FormalPara Key Summary Points
Why carry out the study?
Patients with severe asthma use more health care resources, have more impaired well-being and quality of life, and die earlier than people in the general population
Poor health outcomes, overall negative effects on everyday life, and risk of death can increase when guidelines intended to improve medical care are not followed
The Improve Access to Better Care Task Force of the PRECISION Steering Committee was created to develop worldwide standards for managing severe asthma to help improve patient care
What was learned from the study?
A Quality Standard was developed as a guide to encourage key stakeholders to promote early identification and diagnosis of severe asthma, decrease delays to referral to specialists when cases are suspected, and result in effective management of severe asthma once diagnosed, with a particular focus on patient needs
Quality Statements, quality metrics, and local strategies are proposed to encourage effective use of these tactics to improve health care practices for patients with severe asthma

Introduction

Asthma is among the most commonly occurring non-communicable diseases, affecting approximately 339 million people worldwide [1], and is a substantial source of morbidity and mortality. Despite the availability of effective treatments, asthma ranks 16th among leading causes of years of life lived with disability [2] and 28th among leading causes of burden of disease [3]. Although severe asthma constitutes only about 10% of total asthma cases, these patients experience substantial burden of illness and account for up to 50% of asthma-related health care resources used [4]. Many patients are unable to access or afford needed care, contributing to the estimated 1000 people who die of asthma each day around the world [1]. Preventable asthma deaths continue to occur as a result of inappropriate management, including over-reliance on reliever medications, underutilization of preventive medications, and lack of understanding/awareness of available biomarkers to help personalize treatment decisions to optimize outcomes, particularly in patients with severe asthma [5,6,7].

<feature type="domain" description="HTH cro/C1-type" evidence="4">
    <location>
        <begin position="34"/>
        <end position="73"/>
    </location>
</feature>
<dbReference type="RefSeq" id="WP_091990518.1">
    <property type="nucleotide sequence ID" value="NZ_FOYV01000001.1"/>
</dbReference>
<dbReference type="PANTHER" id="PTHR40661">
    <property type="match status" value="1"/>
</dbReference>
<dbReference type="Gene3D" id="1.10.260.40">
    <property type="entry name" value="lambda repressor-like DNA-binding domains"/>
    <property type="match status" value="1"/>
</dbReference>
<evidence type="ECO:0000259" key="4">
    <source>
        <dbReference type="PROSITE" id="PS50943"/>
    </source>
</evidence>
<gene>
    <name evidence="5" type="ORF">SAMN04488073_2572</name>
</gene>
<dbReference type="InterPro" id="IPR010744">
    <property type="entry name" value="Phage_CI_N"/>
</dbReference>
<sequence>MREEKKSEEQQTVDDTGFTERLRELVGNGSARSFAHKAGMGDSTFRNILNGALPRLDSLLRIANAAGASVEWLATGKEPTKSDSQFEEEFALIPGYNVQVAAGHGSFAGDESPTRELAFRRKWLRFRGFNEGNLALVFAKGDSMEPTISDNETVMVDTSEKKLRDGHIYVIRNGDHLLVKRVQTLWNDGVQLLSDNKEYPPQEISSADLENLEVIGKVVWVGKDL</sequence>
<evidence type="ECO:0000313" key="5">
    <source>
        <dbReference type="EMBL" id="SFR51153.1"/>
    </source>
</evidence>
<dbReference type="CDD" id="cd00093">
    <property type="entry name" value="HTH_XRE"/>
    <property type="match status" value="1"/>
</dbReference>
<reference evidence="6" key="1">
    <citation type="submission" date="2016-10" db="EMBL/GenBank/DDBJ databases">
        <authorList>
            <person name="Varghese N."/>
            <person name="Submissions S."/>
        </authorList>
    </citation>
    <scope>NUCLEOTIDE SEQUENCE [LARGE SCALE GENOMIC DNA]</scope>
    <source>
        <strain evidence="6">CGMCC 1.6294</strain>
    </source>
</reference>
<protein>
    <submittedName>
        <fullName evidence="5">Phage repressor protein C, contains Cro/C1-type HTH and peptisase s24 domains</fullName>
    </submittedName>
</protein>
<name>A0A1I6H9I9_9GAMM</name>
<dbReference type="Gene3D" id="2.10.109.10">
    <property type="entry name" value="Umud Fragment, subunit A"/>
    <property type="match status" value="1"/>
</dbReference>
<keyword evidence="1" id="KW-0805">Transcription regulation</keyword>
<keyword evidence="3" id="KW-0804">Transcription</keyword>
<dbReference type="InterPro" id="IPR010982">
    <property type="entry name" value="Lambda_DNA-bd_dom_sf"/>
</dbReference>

Careful assessment of the suspected severe asthma patient is critical to determining the appropriate plan of care, as acute respiratory symptoms may be explained by alternative, or comorbid, conditions in some cases and require targeted intervention other than escalated asthma therapy [8]. When escalated asthma care is required, guideline-directed medical therapy (GDMT) is not widely implemented, and clinicians experience challenges staying abreast of evolving guidelines. For instance, Global Initiative for Asthma (GINA) recently published an update to its recommendations that, after 50 years as first-line care, short-acting β-agonist (SABA)-only is no longer recommended as initial therapy because of growing awareness of severe exacerbation risk [9]. GINA also recently began recommending increased caution when using add-on oral corticosteroids (OCS), based on increasing evidence of OCS-related adverse effects, coupled with the availability of OCS-sparing biologic therapies [9, 10]. Unfortunately, despite this update OCS use remains high [11]. While access to and especially the cost of newer therapies are significant barriers, limited awareness, understanding, or willingness to use biologic therapies introduced during the past several years may also underlie the delay in shifting away from the reliance on OCS.